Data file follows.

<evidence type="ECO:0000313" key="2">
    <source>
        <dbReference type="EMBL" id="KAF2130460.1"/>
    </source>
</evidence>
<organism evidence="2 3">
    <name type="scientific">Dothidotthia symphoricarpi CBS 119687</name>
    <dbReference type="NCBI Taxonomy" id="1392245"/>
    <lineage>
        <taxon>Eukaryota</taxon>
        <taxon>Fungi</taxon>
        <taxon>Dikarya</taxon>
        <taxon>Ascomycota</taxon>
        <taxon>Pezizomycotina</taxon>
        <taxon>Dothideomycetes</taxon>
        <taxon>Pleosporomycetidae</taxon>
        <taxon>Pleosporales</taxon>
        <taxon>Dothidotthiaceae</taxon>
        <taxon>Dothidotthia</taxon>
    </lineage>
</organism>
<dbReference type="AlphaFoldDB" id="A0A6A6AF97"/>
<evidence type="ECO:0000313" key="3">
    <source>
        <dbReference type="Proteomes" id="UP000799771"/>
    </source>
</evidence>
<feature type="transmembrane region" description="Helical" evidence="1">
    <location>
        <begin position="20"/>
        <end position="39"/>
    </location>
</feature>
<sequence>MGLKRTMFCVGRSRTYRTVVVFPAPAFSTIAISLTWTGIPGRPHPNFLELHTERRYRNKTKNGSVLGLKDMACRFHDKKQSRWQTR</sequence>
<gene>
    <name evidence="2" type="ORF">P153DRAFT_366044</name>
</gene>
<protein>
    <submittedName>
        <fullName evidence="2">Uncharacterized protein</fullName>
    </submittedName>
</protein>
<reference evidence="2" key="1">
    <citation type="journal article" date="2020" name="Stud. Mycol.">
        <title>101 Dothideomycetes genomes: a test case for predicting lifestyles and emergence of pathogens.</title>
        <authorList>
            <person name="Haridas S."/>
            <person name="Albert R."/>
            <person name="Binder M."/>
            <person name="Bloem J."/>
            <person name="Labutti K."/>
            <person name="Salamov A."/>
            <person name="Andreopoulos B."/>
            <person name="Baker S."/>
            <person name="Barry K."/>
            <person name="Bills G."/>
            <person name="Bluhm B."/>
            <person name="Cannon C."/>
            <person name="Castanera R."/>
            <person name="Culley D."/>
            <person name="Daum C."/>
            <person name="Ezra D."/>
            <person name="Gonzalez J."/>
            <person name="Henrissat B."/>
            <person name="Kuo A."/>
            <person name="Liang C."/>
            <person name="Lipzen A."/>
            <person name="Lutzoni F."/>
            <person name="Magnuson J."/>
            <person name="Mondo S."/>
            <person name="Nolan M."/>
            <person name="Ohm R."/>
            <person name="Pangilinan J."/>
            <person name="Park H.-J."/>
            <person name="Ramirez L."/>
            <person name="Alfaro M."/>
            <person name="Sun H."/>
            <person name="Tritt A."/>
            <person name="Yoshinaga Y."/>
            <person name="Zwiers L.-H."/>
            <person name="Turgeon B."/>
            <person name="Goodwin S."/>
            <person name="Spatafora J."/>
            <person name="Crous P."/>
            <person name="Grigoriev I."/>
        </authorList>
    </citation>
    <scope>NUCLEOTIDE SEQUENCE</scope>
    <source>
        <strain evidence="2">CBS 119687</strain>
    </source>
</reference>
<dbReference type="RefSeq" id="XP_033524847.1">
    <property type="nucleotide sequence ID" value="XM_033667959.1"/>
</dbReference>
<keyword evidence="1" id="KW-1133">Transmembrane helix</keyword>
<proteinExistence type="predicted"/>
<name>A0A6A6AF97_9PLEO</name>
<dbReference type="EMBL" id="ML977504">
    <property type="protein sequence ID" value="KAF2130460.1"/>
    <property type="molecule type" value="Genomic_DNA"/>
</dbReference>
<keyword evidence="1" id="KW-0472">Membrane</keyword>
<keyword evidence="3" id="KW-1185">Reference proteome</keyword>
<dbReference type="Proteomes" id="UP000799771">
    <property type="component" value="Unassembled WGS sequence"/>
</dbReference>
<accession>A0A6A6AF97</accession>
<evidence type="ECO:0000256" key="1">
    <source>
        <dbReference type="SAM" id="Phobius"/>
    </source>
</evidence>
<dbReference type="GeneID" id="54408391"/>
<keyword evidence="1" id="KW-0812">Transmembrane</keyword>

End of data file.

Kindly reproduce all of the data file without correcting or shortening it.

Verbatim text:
<evidence type="ECO:0000313" key="2">
    <source>
        <dbReference type="EMBL" id="KAF2130460.1"/>
    </source>
</evidence>
<organism evidence="2 3">
    <name type="scientific">Dothidotthia symphoricarpi CBS 119687</name>
    <dbReference type="NCBI Taxonomy" id="1392245"/>
    <lineage>
        <taxon>Eukaryota</taxon>
        <taxon>Fungi</taxon>
        <taxon>Dikarya</taxon>
        <taxon>Ascomycota</taxon>
        <taxon>Pezizomycotina</taxon>
        <taxon>Dothideomycetes</taxon>
        <taxon>Pleosporomycetidae</taxon>
        <taxon>Pleosporales</taxon>
        <taxon>Dothidotthiaceae</taxon>
        <taxon>Dothidotthia</taxon>
    </lineage>
</organism>
<dbReference type="AlphaFoldDB" id="A0A6A6AF97"/>
<evidence type="ECO:0000313" key="3">
    <source>
        <dbReference type="Proteomes" id="UP000799771"/>
    </source>
</evidence>
<feature type="transmembrane region" description="Helical" evidence="1">
    <location>
        <begin position="20"/>
        <end position="39"/>
    </location>
</feature>
<sequence>MGLKRTMFCVGRSRTYRTVVVFPAPAFSTIAISLTWTGIPGRPHPNFLELHTERRYRNKTKNGSVLGLKDMACRFHDKKQSRWQTR</sequence>
<gene>
    <name evidence="2" type="ORF">P153DRAFT_366044</name>
</gene>
<protein>
    <submittedName>
        <fullName evidence="2">Uncharacterized protein</fullName>
    </submittedName>
</protein>
<reference evidence="2" key="1">
    <citation type="journal article" date="2020" name="Stud. Mycol.">
        <title>101 Dothideomycetes genomes: a test case for predicting lifestyles and emergence of pathogens.</title>
        <authorList>
            <person name="Haridas S."/>
            <person name="Albert R."/>
            <person name="Binder M."/>
            <person name="Bloem J."/>
            <person name="Labutti K."/>
            <person name="Salamov A."/>
            <person name="Andreopoulos B."/>
            <person name="Baker S."/>
            <person name="Barry K."/>
            <person name="Bills G."/>
            <person name="Bluhm B."/>
            <person name="Cannon C."/>
            <person name="Castanera R."/>
            <person name="Culley D."/>
            <person name="Daum C."/>
            <person name="Ezra D."/>
            <person name="Gonzalez J."/>
            <person name="Henrissat B."/>
            <person name="Kuo A."/>
            <person name="Liang C."/>
            <person name="Lipzen A."/>
            <person name="Lutzoni F."/>
            <person name="Magnuson J."/>
            <person name="Mondo S."/>
            <person name="Nolan M."/>
            <person name="Ohm R."/>
            <person name="Pangilinan J."/>
            <person name="Park H.-J."/>
            <person name="Ramirez L."/>
            <person name="Alfaro M."/>
            <person name="Sun H."/>
            <person name="Tritt A."/>
            <person name="Yoshinaga Y."/>
            <person name="Zwiers L.-H."/>
            <person name="Turgeon B."/>
            <person name="Goodwin S."/>
            <person name="Spatafora J."/>
            <person name="Crous P."/>
            <person name="Grigoriev I."/>
        </authorList>
    </citation>
    <scope>NUCLEOTIDE SEQUENCE</scope>
    <source>
        <strain evidence="2">CBS 119687</strain>
    </source>
</reference>
<dbReference type="RefSeq" id="XP_033524847.1">
    <property type="nucleotide sequence ID" value="XM_033667959.1"/>
</dbReference>
<keyword evidence="1" id="KW-1133">Transmembrane helix</keyword>
<proteinExistence type="predicted"/>
<name>A0A6A6AF97_9PLEO</name>
<dbReference type="EMBL" id="ML977504">
    <property type="protein sequence ID" value="KAF2130460.1"/>
    <property type="molecule type" value="Genomic_DNA"/>
</dbReference>
<keyword evidence="1" id="KW-0472">Membrane</keyword>
<keyword evidence="3" id="KW-1185">Reference proteome</keyword>
<dbReference type="Proteomes" id="UP000799771">
    <property type="component" value="Unassembled WGS sequence"/>
</dbReference>
<accession>A0A6A6AF97</accession>
<evidence type="ECO:0000256" key="1">
    <source>
        <dbReference type="SAM" id="Phobius"/>
    </source>
</evidence>
<dbReference type="GeneID" id="54408391"/>
<keyword evidence="1" id="KW-0812">Transmembrane</keyword>